Big Tech poised for busy proxy season as shareholder pressure mounts

An Amazon warehouse north of Calgary in Balzac, Alta., is shown on Monday, May 4, 2020. Amazon says it will be ending its pandemic-related pay incentives for workers in its Canadian warehouses at the end of the month. The Canadian Press/Jeff McIntosh

The world’s biggest tech firms will face an onslaught of shareholder proposals on human rights, gender and racial pay gaps and climate change, starting May 27 when Amazon and Facebook convene virtually for their annual general meetings. 

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Talking Point

The rush of shareholder resolutions that tech giants will face follows mounting pressure to address their growing impact on environmental, social and governance issues globally, and signals a shift in proxy voting that traditionally saw resolutions concentrated in the energy sector.

Tech companies on average have seen more shareholder resolutions filed this year than any other sector in the U.S. public markets—a reversal of longstanding norms in which shareholder pressure is concentrated in the energy sector, according to investors who spoke to The Logic. 

Amazon shareholders filed at least 14 resolutions—12 of which are moving forward to a vote—more than any other company. Alphabet shareholders, who will convene on June 3, have 10 items on the ballot; Facebook shareholders have eight items up for a vote; and Apple has three. The firms refute many of the claims laid out in the resolutions and urge shareholders to vote against each resolution.

“These are companies that did not get attention for a long time,” said Michael Passoff, CEO of Proxy Impact, which advocates for shareholder-led changes at U.S. companies. “That’s changing as [they] have more influence over our lives and democracy.” 

Shareholder activism at tech firms has been increasing over the last couple years. At Amazon, shareholder ballot items jumped from three in 2018 to 12 in 2019; Alphabet saw its number of shareholder proposals rise from seven to 13 in that same period. The number of shareholder proposals filed at companies in the information technology sector—which includes Alphabet, Facebook and Apple—has doubled since 2010, according to an analysis by Proxy Impact.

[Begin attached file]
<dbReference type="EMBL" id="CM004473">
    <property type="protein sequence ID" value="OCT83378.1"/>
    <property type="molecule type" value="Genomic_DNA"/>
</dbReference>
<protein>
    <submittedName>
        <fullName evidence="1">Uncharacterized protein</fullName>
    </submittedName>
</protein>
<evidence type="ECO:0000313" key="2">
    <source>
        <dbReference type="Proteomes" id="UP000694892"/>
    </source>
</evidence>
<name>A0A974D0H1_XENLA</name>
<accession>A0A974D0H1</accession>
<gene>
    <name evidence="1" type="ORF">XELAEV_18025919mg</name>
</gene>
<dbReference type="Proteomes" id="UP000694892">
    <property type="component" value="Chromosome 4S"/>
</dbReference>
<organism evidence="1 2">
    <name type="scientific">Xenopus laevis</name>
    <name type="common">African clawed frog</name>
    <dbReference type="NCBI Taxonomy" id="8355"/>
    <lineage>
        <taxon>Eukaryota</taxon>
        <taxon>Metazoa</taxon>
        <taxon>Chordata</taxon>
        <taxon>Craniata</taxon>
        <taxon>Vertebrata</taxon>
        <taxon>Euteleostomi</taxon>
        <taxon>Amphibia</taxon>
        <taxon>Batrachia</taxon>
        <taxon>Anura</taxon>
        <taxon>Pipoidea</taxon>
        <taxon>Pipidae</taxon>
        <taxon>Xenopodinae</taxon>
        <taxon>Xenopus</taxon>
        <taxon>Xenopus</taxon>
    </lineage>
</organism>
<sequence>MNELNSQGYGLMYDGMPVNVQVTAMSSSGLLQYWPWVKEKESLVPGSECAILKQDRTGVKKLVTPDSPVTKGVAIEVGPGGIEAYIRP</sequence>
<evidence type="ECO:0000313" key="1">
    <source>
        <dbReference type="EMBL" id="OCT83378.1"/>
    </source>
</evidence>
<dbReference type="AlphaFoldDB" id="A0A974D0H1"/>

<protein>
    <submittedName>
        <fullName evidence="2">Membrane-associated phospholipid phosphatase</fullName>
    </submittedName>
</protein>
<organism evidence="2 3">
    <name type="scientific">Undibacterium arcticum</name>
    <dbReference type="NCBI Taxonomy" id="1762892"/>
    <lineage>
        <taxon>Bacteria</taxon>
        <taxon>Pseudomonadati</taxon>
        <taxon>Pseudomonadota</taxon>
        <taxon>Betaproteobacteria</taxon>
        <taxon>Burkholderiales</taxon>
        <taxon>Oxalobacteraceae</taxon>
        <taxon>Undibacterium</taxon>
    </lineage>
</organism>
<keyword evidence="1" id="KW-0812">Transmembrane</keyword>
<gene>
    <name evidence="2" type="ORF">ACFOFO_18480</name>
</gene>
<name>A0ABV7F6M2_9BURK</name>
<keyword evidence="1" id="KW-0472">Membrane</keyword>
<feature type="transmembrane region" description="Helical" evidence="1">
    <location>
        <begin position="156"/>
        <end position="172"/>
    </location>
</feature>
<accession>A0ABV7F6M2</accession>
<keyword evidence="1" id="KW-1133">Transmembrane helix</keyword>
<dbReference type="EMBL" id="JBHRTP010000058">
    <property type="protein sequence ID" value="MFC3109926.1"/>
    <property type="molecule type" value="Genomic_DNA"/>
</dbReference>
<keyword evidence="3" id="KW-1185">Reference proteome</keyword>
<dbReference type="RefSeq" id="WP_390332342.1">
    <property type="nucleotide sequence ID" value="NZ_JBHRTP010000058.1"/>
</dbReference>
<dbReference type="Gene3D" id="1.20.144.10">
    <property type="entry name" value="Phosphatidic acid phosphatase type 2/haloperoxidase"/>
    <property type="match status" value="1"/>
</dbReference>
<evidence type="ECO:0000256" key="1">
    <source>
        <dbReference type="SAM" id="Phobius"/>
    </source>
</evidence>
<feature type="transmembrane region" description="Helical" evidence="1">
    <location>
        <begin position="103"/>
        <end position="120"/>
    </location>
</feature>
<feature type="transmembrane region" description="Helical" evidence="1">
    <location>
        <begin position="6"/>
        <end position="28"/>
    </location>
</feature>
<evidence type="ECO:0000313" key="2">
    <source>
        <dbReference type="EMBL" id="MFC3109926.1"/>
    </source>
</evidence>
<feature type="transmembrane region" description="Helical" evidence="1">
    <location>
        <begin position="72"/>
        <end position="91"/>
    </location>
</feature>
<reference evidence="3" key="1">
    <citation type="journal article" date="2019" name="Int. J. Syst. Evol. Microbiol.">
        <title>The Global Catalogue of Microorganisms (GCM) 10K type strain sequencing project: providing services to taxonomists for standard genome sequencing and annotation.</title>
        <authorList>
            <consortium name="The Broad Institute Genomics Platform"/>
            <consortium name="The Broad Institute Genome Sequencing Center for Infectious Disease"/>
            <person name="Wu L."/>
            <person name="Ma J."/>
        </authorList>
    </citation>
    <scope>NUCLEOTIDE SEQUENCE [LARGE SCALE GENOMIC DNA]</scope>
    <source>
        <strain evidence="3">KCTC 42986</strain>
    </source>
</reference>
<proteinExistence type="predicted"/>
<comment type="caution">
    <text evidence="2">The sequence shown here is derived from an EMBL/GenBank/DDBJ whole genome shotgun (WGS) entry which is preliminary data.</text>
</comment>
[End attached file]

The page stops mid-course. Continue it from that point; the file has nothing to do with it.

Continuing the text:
A growing share of resolutions focuses on accountability and transparency at the firms. At Amazon, for example, half of the shareholder proposals fall into this category, with shareholders asking for reports on how the company addresses products that proliferate hate and violence; they also want third-party reports on how the company conducts due diligence on clients using certain technologies—including its surveillance, cloud and facial recognition tools—to ensure they aren’t used in contexts that could violate human rights.  

The shift follows years of mounting pressure on tech firms to address their growing impact on social, environmental and governance (ESG) issues globally.  

“This manifests in really significant business risks for the company,” said Jamie Bonham, director of corporate engagement at Toronto-based NEI Investments, which is part of a shareholder conglomerate that has proposed a resolution urging Alphabet to create an independent committee at the board level to monitor the human rights risks tied to its businesses.

What shareholders want from Big Tech

A breakdown of shareholder resolutions this proxy season



Resolutions: 12 (Alphabet: 5; Facebook: 4; Amazon: 2; Apple: 1)

Shareholders are seeking more equitable voting rights, with proposals for a one-vote-per-share voting structure at Alphabet and Facebook. Investors of the two firms are also requesting that the companies nominate at least one human- or civil-rights expert for their boards. Shareholders of Amazon and Facebook, meanwhile, are asking the companies to make the chairs of their boards an independent position.  



Resolutions: 11 (Amazon: 6; Facebook: 3; Alphabet: 1; Apple: 1)

Shareholders are pressuring tech firms to take more responsibility for the content on their platforms and how customers use their technologies. Amazon investors are asking the firm to publish a report on its policies and efforts to address products on its platform that proliferate hate and violence; they also want third-party reports on how the company conducts due diligence on clients using certain technologies—including its surveillance, cloud and facial recognition tools—to ensure they aren’t used in contexts that could violate human rights. Facebook is facing a resolution on its political advertising policies, with shareholders asking for a report on exemptions it gives politicians for their ads and posts. Its shareholders are also voting for more transparency around how their platforms are used to exploit children. At Apple, shareholders are asking for annual reports on the company’s free-speech policies.  



Resolutions: 6 (Alphabet: 3; Amazon: 2; Facebook: 1; Apple: 0)